Why The Russos Are The Best Thing to Happen to the MCU Since Joss Whedon
Every day this year, I will be examining the first pages of random comics. As it’s now December, I will be examining the LAST pages of random comics, so watch out for SPOILERS! Today’s page is from Legends of the Dark Knight #70, which was published by DC and is cover dated April 1995. Enjoy!
The second and final part of “Criminals,” from LotDK #69-70, ends with this dramatic page written by Steven Grant (who used to write very insightful columns for the Mothership) and drawn by Mike Zeck. It’s colored nicely by Digital Chameleon, and it’s lettered, as you probably can tell, by Willie Schubert. Oh, Willie Schubert – if my nightmares were lettered, they’d be lettered by you!
In this story, Batman infiltrates the prison (I guess it’s called Blackgate in this story, but I didn’t check issue #69 and it’s not mentioned in this issue) because a prisoner is somehow getting out to commit new crimes, and of course it turns out to be a whole ring with the warden calling the shots. Batman disguises himself as “Officer Stone” and figures shit out, because he’s the Batman! So now Zeck gets to draw a final splash page of Bats standing over the scene, feeling pretty fucking pleased with himself. Grant brings it home with some nice pulpy purple prose, as Bats thinks about Gordon’s world, which is one of “order and faith,” as opposed to his own, which is significantly bleaker. Grant does end with a nice summing-up: “In Gotham, the night has his face. Name the devil, in sound or silence, and the devil will answer. And the devil’s name is Batman.” Dum-dum-dummmmmmmm!!!!!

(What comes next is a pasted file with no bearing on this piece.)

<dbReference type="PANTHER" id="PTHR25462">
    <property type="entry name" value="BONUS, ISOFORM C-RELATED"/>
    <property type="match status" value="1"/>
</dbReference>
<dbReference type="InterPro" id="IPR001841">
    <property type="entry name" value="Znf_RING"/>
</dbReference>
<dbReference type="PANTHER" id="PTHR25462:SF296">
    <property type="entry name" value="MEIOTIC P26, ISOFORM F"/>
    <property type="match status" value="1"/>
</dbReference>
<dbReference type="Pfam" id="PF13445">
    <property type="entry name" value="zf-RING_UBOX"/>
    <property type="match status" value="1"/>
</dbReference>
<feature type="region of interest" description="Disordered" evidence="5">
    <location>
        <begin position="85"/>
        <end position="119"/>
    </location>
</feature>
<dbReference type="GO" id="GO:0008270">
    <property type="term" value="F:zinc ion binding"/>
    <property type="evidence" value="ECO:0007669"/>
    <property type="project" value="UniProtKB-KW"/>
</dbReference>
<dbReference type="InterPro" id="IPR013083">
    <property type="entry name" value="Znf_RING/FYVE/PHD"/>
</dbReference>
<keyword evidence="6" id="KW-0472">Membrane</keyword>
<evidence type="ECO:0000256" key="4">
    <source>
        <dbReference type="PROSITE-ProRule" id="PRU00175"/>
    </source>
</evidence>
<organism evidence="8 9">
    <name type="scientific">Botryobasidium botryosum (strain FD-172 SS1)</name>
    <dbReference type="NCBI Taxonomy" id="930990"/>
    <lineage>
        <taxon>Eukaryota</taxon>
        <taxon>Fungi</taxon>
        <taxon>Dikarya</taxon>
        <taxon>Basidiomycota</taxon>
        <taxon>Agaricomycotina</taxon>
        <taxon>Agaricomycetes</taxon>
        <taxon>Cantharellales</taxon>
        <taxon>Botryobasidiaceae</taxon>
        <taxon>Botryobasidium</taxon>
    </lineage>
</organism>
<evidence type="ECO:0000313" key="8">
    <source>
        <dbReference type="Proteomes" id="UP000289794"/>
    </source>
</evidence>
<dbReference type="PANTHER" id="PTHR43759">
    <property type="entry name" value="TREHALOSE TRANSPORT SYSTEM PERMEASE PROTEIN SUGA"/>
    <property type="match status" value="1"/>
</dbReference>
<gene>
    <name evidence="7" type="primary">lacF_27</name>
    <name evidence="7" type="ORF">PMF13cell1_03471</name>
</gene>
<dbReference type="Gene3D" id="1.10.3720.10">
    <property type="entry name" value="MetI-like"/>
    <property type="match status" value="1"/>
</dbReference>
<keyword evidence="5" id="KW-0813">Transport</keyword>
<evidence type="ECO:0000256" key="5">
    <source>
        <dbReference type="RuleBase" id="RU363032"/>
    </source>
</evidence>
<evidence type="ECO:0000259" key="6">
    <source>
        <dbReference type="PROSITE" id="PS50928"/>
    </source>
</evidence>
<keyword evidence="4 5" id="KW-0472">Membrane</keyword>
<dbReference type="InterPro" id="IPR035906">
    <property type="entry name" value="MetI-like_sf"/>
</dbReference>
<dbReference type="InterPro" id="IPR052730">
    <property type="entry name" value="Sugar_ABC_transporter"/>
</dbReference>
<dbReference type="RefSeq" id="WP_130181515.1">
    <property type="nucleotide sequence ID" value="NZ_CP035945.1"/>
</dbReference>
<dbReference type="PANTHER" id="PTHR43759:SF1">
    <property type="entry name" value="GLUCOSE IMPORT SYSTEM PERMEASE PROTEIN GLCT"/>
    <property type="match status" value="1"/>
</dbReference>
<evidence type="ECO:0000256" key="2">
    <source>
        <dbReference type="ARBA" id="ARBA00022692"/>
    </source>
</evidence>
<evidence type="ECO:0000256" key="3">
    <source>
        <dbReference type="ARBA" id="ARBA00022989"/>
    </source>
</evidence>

Zeck is a fine artist, and he designs the page well. The placement of the caption boxes lead us across the top of the page and then down the right side, as Batman forces us to read them that way. Batman provides a nice frame for the scene, and the final caption boxes are on “his side” – the dark side of the night, where the Batman rules. Zeck places the prison walls in opposition to Batman, creating a nice box for the scene on the ground but also showing the two forces that keep criminals in place – the walls and the Batman. Down on the ground, the police lead the prisoners out of Batman’s shadow – notice his cape obscures some of them – to the paddy wagon, which represents Gordon’s world of law and order. The lights on the police vans simply amplify this feeling – Batman always remains in the shadow, while Gordon tries to bring light to the world of the criminals. Zeck draws a nice Batman on this page – we can’t see his face, but his body is full of coiled violence, as if he’s holding himself back from leaping down and kicking even more ass than he already has. Nobody stands that way, with the cape bunched in clenched fists, if they’re relaxed. Batman can never relax. NEVER!
It’s always nice to get a well-designed page to end a story. This is good and dramatic, and both Grant and Zeck do a fine job creating a mood of triumph but also bitterness. Batman wins, but he can never win. Sucks to be him!
Next: It’s been quite a while since we saw this barbarian, but he’s back! Find his first appearance this year in the archives!
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